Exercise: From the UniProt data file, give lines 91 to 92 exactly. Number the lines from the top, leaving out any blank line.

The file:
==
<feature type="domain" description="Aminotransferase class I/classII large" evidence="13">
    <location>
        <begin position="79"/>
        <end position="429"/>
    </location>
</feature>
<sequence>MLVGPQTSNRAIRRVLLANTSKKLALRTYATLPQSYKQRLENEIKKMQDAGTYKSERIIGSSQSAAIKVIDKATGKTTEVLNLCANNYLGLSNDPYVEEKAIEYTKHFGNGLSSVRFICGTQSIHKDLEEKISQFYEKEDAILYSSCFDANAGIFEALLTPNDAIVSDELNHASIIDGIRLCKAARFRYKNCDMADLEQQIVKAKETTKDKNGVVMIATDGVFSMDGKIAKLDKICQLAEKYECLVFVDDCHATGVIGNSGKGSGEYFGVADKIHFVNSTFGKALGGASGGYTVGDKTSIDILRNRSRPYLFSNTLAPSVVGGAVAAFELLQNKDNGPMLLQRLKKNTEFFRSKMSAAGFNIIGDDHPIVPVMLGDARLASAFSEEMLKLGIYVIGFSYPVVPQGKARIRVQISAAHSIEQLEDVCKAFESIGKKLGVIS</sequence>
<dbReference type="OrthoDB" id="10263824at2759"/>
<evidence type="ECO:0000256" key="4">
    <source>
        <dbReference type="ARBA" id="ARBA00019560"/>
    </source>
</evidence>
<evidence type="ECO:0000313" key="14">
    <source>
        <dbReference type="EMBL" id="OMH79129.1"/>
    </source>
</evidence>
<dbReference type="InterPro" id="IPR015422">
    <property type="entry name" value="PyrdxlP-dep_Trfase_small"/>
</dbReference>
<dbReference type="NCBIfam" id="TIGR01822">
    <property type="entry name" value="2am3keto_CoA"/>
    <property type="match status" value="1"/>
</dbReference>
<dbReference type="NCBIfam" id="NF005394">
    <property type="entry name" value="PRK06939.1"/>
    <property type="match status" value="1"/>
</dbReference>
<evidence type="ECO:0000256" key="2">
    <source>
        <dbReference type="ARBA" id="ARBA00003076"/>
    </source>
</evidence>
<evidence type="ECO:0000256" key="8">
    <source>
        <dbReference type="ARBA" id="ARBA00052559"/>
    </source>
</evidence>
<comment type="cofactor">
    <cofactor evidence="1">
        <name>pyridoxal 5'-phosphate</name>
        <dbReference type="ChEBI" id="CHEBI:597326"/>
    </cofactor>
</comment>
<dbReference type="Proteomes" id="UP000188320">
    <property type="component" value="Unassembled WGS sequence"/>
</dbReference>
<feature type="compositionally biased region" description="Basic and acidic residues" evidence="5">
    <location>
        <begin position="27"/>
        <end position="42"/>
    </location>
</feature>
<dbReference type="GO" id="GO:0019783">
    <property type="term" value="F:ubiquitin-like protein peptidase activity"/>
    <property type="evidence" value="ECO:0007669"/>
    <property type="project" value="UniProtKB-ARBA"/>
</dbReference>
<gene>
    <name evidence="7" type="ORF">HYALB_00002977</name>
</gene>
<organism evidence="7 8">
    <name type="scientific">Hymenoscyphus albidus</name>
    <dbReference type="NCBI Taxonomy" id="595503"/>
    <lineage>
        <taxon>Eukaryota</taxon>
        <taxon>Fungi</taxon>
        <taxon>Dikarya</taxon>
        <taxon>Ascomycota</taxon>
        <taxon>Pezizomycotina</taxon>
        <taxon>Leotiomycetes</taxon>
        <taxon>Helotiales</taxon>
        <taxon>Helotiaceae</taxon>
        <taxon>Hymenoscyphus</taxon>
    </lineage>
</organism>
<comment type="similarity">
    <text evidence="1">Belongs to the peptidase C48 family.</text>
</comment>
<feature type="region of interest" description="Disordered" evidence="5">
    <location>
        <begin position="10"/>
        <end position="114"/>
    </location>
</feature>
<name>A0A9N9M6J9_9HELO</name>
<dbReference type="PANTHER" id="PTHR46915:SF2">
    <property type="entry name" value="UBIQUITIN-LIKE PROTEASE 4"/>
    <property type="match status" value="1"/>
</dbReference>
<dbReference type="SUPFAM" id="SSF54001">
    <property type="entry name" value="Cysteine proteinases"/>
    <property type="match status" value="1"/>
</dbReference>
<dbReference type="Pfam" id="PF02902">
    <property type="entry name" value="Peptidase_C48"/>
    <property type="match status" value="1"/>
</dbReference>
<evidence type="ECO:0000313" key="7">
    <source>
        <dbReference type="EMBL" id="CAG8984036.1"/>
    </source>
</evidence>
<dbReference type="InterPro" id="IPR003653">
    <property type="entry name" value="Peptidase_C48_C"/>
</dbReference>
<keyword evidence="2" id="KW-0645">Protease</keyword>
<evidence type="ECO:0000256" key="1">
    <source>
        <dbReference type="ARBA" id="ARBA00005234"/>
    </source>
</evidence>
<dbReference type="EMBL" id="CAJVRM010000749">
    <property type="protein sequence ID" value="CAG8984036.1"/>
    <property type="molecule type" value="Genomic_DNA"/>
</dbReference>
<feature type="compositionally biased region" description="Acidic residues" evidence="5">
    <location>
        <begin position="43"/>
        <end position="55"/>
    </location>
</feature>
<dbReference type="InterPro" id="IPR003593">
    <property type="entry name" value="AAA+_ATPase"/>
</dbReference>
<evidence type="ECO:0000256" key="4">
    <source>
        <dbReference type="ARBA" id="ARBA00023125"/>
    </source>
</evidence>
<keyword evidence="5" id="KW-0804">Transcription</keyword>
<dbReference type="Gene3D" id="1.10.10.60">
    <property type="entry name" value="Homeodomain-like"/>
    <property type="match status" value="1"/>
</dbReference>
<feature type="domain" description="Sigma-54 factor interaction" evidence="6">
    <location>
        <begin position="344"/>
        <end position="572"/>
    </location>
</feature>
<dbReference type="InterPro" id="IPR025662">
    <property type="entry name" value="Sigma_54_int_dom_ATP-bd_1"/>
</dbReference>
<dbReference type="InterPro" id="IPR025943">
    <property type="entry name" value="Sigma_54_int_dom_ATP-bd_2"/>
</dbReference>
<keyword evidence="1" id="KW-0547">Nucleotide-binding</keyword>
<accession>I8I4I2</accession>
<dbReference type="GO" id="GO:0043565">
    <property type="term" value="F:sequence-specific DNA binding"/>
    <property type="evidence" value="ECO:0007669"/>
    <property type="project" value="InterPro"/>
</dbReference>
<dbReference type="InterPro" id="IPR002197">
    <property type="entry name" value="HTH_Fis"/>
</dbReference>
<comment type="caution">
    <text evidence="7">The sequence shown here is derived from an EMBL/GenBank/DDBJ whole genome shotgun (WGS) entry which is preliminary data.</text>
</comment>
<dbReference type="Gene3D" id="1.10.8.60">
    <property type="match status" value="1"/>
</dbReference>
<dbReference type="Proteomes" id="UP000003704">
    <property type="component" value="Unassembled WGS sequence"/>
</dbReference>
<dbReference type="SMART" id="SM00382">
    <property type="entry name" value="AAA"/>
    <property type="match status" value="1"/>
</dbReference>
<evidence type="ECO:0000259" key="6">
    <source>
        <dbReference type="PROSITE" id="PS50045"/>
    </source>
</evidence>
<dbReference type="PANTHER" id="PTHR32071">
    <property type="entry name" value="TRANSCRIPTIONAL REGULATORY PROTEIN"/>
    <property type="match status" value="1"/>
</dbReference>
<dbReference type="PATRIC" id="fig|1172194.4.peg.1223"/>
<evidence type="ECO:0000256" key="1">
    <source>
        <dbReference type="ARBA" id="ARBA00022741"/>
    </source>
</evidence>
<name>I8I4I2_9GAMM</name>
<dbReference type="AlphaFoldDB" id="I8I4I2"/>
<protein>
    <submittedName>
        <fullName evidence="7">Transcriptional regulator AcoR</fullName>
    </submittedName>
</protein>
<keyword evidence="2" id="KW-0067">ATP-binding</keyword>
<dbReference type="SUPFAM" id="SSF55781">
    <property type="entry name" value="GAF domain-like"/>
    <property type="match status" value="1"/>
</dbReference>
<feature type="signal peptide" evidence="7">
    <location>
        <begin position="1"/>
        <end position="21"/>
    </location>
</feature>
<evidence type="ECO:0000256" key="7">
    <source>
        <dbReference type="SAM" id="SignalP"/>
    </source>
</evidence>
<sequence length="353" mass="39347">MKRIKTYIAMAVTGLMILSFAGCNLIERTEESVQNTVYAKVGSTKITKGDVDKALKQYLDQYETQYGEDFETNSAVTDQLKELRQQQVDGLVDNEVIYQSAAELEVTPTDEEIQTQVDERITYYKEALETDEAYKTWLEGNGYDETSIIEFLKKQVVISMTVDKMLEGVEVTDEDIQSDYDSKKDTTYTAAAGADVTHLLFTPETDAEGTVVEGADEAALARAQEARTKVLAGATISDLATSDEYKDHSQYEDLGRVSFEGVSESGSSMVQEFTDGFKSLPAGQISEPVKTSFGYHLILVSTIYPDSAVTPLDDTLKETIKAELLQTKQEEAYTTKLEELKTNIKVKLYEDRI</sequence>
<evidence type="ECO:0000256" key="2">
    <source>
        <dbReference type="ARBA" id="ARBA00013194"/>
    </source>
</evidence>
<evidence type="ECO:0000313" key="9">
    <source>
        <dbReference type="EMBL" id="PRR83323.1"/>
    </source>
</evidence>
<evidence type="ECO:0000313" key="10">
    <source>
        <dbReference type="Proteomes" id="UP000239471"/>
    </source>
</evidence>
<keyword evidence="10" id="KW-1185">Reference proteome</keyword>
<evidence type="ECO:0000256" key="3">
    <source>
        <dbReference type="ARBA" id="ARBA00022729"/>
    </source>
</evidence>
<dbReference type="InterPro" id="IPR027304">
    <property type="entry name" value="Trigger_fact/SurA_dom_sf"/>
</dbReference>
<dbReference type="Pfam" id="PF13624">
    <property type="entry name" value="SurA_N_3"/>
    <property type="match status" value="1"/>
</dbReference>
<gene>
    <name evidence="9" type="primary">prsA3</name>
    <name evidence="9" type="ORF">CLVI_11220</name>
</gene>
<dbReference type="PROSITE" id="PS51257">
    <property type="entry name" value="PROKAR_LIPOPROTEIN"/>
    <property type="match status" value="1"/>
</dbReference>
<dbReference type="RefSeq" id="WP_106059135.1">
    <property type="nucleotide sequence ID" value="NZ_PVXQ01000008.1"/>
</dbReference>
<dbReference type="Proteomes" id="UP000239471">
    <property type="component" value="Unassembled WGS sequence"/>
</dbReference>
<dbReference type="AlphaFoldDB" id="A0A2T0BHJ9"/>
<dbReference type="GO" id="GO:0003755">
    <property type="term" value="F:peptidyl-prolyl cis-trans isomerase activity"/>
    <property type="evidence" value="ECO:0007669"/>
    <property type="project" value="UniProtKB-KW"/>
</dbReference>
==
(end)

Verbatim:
</dbReference>
<dbReference type="SUPFAM" id="SSF54001">